Especially as we age into our thirties and forties, it seems.
As we get older, stop partying (if we ever did), grow up, possibly marry and have our own kids.
It isn’t as easy as just being pals with the available people about. Sometimes,we really dislike the parents of the friends our kids really adore and bring home often.
Deep sigh. We do the polite smiling thing.
At times, it really seems as though ALL we have is superficial friends, and no one real. No one close.
No one actually is a “friend friend”.
One who you trust.
You know, besides your partner, and that’s just… different anyway, it’s just not the same thing at all.
Your partner, in many cases, is felt to be very close or your best friend. This is still just not the same.
In today’s society, people have increased social anxiety overall, it’s been written about extensively. With social media comes more anxiety.
People act like unhinged maniacs more often than not on social media. They get away with it more often than not as well, because in our conditioned culture of “don’t upset the herd”, most people won’t say a word in reply, even behind their screens.
They still lack character to stand up for their professed friends on the Internet, behind the safety of a screen.
Trolls, fake accounts and anons run the show. Their unfortunate friend knows in real life this pal would abandon them in a New York minute at the slightest sign of trouble.
This cowardly behavior in friendship, especially as online ones are exploding, certainly doesn’t help stem social anxiety across the country.
In addition, many people seem unable to just approach others as readily or easily as previous generations were able to.
Devices, the ease of texting and email, seems to have driven a shift away from vocal communication altogether.
Many people are paralyzed with fear over telephone conversations and will go to extraordinary lengths to avoid having to make any voice phone calls whatsoever.
“B a d” N e w s U p F r o n t
To build a real, lasting friendship with another person, you will have to attempt to quell the fears of speaking aloud publicly you may possess.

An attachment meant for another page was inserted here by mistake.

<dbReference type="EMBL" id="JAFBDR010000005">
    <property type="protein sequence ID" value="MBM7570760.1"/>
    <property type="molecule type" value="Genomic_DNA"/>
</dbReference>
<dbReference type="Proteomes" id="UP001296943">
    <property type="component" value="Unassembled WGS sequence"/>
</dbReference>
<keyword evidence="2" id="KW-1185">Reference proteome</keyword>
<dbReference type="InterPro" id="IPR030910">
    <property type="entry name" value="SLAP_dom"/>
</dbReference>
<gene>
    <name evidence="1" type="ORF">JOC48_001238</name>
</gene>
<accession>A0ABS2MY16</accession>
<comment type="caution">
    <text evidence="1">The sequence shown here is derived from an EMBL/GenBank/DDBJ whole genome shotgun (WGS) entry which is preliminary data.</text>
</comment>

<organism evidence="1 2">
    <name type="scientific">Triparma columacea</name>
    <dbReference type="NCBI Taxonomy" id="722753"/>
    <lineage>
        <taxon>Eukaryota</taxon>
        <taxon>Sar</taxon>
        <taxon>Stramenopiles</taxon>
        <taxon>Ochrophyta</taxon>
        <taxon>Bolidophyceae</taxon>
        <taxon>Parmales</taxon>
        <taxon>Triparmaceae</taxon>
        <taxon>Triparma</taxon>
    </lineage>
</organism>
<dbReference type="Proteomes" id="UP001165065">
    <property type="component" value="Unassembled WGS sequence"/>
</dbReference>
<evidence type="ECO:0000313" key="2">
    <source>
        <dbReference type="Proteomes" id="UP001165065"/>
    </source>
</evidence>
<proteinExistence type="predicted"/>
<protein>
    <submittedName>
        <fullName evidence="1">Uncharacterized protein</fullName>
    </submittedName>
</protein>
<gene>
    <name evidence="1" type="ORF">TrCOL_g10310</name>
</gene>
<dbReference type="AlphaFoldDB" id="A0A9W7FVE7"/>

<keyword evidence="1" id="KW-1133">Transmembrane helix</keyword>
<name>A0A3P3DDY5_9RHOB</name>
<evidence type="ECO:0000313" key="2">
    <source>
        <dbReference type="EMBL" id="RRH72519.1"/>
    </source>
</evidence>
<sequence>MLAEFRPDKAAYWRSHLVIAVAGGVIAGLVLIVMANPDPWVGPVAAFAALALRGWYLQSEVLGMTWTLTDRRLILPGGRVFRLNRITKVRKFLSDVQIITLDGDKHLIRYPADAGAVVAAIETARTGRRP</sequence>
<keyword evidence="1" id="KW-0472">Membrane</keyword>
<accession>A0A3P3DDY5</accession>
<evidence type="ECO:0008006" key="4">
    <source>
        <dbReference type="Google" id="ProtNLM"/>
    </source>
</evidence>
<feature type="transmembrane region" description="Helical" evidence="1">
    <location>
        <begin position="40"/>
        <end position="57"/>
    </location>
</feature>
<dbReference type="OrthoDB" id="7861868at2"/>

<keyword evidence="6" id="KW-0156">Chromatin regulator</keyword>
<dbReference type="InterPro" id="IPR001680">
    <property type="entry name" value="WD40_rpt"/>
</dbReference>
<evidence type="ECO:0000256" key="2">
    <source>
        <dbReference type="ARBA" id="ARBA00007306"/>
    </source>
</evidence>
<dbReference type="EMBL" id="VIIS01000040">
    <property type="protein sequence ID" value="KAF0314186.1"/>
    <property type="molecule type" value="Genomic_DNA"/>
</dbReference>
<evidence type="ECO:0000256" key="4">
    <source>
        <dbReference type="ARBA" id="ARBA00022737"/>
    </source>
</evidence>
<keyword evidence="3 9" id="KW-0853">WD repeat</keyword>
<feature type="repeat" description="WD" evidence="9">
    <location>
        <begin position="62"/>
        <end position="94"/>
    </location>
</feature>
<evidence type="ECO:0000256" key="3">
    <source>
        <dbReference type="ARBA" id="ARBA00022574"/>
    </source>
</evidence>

- To “warm up” to this idea, so to speak, begin to greet people in your daily routine. The doorman. The kid at the bus stop. That person who opens the door ahead of you. And so forth.
Listening for their response is also a crucial element to the active speaking exercise.
“Hi, you are you?” Listen intently. Respond genuinely.
Engaging again is really important, because you are attempting to actually show more than a rote “thank you” to whoever you are addressing.
It will feel awkward.
Until it doesn’t… after a few days of straight practice, no cheating.
You will feel better. More engaged with society. More confident.
- Friendly eye contact is key. No…not laser beam eyes, just regular, steady eye contact. You can look away time to time, naturally, of course you don’t want to stare people down.
People like others who are able to maintain a friendly eye contact while speaking.
No one — including you, admit it — likes anyone who does the following while you are talking to them:
- Looks at the ground
- Looks at their Apple Watch
- Looks at their damned phone
- Rifles through backpack/briefcase/ tote/ whatever accessory they have at hand
Yes, I realize it truly is because many people are shy and have always been this way.
However, it really comes off as rude. Considering how you instinctively think inside in regards to someone who is unable to look at you whenever you are talking directly to them.
You may intellectually be able to reason to yourself why they are not making eye contact with you.
Let’s be real.
How much actual intellectual thought do we give people and their motives… versus how much we wish we did? Or what we tell people we give…
We are awesome at making presumptions 99.999% of the time in social interactions.
Those of us with fewer friends are a bit more prone to jumping to negative conclusions. When a person has felt burned, it’s a lot harder to see benign reasons for flaky behavior all together.
Obviously, this proclivity is markedly increased in proportion to the number of people in the rearview mirror.
Okay, so here are two huge issues acknowledged! Major kudos to you!
Talking and eye contact are acquaintance killers and you are tackling them.